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  • 1.
    Björnberg, K. E.
    et al.
    KTH Royal Institute of Technology, Sweden.
    Jonas, E.
    SLU Swedish University of Agricultural Sciences, Sweden.
    Marstorp, H.
    SLU Swedish University of Agricultural Sciences, Sweden.
    Tidåker, Pernilla
    RISE, SP – Sveriges Tekniska Forskningsinstitut, JTI Institutet för Jordbruks- och Miljöteknik.
    The role of biotechnology in sustainable agriculture: Views and perceptions among key actors in the Swedish food supply chain2015In: Sustainability, E-ISSN 2071-1050, Vol. 7, no 6, p. 7512-7529Article in journal (Refereed)
    Abstract [en]

    Researchers have put forward agricultural biotechnology as one possible tool for increasing food production and making agriculture more sustainable. In this paper, it is investigated how key actors in the Swedish food supply chain perceive the concept of agricultural sustainability and the role of biotechnology in creating more sustainable agricultural production systems. Based on policy documents and semi-structured interviews with representatives of five organizations active in producing, processing and retailing food in Sweden, an attempt is made to answer the following three questions: How do key actors in the Swedish food supply chain define and operationalize the concept of agricultural sustainability? Who/what influences these organizations' sustainability policies and their respective positions on agricultural biotechnology? What are the organizations' views and perceptions of biotechnology and its possible role in creating agricultural sustainability? Based on collected data, it is concluded that, although there is a shared view of the core constituents of agricultural sustainability among the organizations, there is less explicit consensus on how the concept should be put into practice or what role biotechnology can play in furthering agricultural sustainability. 

  • 2.
    Eckersten, Henrik
    et al.
    SLU Swedish Univeristy of Agriculture, Sweden.
    Bolinder, Martin
    SLU Swedish Univeristy of Agriculture, Sweden.
    Johnsson, Holger
    SLU Swedish Univeristy of Agriculture, Sweden.
    Kätterer, Thomas
    SLU Swedish Univeristy of Agriculture, Sweden.
    Mårtensson, Kristina
    SLU Swedish Univeristy of Agriculture, Sweden.
    Collentine, Dennis
    SLU Swedish Univeristy of Agriculture, Sweden; University of Gävle, Sweden.
    Tidåker, Pernilla
    RISE - Research Institutes of Sweden (2017-2019), Bioscience and Materials, Agrifood and Bioscience.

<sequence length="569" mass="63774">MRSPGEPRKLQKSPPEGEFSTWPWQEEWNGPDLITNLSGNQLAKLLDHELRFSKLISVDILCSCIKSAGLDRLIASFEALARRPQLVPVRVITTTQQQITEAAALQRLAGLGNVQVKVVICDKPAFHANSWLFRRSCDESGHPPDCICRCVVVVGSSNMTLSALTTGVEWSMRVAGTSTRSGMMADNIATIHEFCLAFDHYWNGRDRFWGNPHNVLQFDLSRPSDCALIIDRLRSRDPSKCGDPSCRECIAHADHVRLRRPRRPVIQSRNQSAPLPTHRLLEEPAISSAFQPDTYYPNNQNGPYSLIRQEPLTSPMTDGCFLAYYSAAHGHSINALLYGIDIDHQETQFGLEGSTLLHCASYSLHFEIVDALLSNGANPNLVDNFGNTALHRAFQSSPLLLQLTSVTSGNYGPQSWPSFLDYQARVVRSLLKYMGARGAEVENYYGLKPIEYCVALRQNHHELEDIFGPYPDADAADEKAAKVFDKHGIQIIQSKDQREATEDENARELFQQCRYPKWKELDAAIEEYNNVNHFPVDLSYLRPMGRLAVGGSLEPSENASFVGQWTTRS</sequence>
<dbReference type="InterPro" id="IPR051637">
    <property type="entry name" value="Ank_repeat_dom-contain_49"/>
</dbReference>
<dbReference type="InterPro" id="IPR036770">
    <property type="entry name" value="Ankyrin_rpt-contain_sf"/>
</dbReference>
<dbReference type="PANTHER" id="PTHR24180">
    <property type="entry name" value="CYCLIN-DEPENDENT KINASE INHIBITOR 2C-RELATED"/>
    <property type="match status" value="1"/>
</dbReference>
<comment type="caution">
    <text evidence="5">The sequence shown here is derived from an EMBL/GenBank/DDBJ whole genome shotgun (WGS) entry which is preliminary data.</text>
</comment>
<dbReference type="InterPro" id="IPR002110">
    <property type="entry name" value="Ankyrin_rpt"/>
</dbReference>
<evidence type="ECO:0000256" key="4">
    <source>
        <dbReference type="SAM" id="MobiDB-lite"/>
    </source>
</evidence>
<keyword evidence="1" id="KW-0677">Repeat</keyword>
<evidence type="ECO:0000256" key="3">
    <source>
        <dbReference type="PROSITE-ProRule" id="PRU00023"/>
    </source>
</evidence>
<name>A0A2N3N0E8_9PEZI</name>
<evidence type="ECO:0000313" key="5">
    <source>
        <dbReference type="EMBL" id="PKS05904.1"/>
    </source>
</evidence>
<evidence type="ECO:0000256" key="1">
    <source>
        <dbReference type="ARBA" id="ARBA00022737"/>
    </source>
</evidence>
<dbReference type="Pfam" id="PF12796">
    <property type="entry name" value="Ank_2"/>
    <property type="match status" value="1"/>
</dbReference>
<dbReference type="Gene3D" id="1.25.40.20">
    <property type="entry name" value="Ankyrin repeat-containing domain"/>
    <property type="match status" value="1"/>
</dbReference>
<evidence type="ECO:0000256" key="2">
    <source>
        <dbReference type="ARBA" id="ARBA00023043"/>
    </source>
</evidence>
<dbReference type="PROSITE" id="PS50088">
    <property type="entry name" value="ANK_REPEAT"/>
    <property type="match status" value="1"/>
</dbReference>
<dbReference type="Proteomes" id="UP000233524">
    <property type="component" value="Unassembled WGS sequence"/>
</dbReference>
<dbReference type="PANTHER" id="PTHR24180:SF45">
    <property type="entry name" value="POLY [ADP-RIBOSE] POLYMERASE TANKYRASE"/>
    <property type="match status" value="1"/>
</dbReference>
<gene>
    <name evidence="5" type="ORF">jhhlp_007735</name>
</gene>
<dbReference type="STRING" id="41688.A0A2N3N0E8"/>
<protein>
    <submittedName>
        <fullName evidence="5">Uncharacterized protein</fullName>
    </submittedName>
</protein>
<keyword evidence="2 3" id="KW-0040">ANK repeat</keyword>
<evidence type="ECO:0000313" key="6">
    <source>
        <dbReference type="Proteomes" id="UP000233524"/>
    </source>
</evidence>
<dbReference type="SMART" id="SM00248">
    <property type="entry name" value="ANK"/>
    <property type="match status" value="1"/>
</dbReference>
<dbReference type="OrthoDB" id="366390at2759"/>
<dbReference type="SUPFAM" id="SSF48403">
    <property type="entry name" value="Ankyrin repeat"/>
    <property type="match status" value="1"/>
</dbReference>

Marstorp, Håkan
    SLU Swedish Univeristy of Agriculture, Sweden.
    Nitrogen leaching and soil organic carbon sequestration of a Barley crop with improved N use efficiency: A regional case study2017In: Acta Agriculturae Scandinavica - Section B, ISSN 0906-4710, E-ISSN 1651-1913, Vol. 67, no 7, p. 615-627Article in journal (Refereed)
    Abstract [en]

    The potential of modified spring barley crops with improved nitrogen (N) use efficiency to reduce nitrogen (N) leaching and to increase soil organic carbon (SOC) storage was assessed at the regional scale. This was done using simulation model applications designed for reporting according to the Helcom (Helsinki Commission) and Kyoto protocols. Using model simulations based on modified crops N dynamics and SOC were assessed for three agro-ecological regions (latitudes ranging 55°20′–60°40′ N) in Sweden over a 20-year period. The modified N use properties of spring barley were implemented in the SOILNDB model (simulating soil C, N, water and heat, and plant N dynamics) by changing the parameters for root N uptake efficiency and plant N demand within a range given by previous model applications to different crops. A doubling of the daily N uptake efficiency and increased N demand (by ca 30%) reduced N leaching by 24%–31%, increased plant N content by 9%–12%, depending on region. The effects of the modified crop on SOC was simulated with the ICBM model, resulting in an increased SOC content (0–25 cm depth) by 57–79 kg C ha−1 y−1. The results suggest that a modified crop might reduce N leaching from spring barley area, in a range similar to the targets of relevant environmental protection directives, a result which held more in the northern than southern regions. The simulated SOC increase on a hectare basis was highest for the central region and least for the most northern region. For the total agricultural area the share of spring barley area was small and more crops would need to be modified to reach the emission reduction targets.